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I happened to watch Mr. Bill Buchanan lecture that explains Winternitz one time signature scheme (https://www.youtube.com/watch?v=eqMMlcN4zSc). The scheme shown in the lecture is susceptible to universal forgery, as if an Opponent query for OTS on a message composed of 32 0xFF octets, he gets back Hash(prive[i]) for i=1..32, and with this, he can sign any desired message. I understand that there should be added a checksum to prevent this attack, and my question is ;

  • whether the checksum: 0xFFFF-SUM(N[i]) i=1...32 will solve the problem?

The idea is that any octet in the message that is modified to be lower than 0xFF, will cause at least one byte in the checksum to increment, and thus will require the Opponent to inverse a one way hash function.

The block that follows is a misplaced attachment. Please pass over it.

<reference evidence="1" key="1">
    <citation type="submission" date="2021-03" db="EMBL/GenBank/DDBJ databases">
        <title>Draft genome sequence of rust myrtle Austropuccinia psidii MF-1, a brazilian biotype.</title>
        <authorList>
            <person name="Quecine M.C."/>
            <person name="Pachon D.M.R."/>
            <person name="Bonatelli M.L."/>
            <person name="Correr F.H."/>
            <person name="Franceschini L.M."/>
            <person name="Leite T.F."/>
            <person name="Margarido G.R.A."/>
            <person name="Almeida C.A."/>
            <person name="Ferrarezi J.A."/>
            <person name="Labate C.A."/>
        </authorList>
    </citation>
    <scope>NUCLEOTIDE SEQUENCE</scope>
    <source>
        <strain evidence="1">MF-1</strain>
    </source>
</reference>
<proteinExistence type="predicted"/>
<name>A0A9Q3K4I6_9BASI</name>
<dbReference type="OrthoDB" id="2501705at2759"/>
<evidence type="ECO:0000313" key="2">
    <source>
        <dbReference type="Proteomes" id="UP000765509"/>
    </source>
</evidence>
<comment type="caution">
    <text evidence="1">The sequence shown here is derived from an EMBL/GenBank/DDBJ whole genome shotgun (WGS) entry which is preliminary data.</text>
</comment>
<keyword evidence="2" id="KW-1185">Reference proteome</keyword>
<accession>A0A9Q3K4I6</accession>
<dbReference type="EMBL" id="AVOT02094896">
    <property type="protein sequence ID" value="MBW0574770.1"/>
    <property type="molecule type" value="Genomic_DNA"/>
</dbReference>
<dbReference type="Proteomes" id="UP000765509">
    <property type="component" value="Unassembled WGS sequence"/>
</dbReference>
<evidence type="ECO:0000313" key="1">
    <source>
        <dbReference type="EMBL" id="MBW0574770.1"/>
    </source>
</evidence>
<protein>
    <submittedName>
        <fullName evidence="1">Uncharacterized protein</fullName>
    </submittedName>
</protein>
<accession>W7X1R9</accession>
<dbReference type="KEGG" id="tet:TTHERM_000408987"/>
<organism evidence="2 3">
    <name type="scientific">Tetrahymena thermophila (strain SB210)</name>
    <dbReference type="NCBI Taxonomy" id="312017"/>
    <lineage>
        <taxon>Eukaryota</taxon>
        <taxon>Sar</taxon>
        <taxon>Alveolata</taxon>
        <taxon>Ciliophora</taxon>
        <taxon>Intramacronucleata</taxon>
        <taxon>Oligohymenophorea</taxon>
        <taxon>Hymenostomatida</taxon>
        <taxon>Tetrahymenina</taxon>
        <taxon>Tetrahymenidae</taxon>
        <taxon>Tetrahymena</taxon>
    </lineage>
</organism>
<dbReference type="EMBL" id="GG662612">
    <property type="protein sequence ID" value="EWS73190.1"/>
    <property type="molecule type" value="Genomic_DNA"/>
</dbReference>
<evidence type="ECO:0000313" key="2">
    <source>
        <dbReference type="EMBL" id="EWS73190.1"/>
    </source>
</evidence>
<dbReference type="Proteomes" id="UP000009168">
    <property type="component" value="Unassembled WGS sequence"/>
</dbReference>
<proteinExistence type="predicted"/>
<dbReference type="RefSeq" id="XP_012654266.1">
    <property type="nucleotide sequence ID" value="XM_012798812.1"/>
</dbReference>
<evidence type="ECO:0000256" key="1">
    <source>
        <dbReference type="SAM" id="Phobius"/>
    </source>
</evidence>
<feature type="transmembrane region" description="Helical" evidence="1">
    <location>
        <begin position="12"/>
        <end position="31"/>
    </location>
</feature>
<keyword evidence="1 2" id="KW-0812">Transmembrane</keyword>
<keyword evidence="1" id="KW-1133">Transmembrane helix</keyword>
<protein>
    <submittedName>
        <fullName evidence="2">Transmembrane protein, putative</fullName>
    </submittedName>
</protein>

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whether the checksum: 0xFFFF-SUM(N[i]) i=1...32 will solve the problem?

Yes, it does. That's exactly how both WOTS+ in XMSS and LM-OTS in LMS work

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  • $\begingroup$ And another question related to the same subject. In this lecture, the signature for octet [i] of the message, which is N[i], is calculated by applying secure hash function (256-N[i]) times on the private key PRIVE[i]. Would that make a difference if instead of the above, one would calculate the signature by applying the hash function N[i] times, and during hash verification, the verifier would operate it (255-N[i]) additional times? $\endgroup$ – Evgeni Vaknin Jan 26 at 12:53

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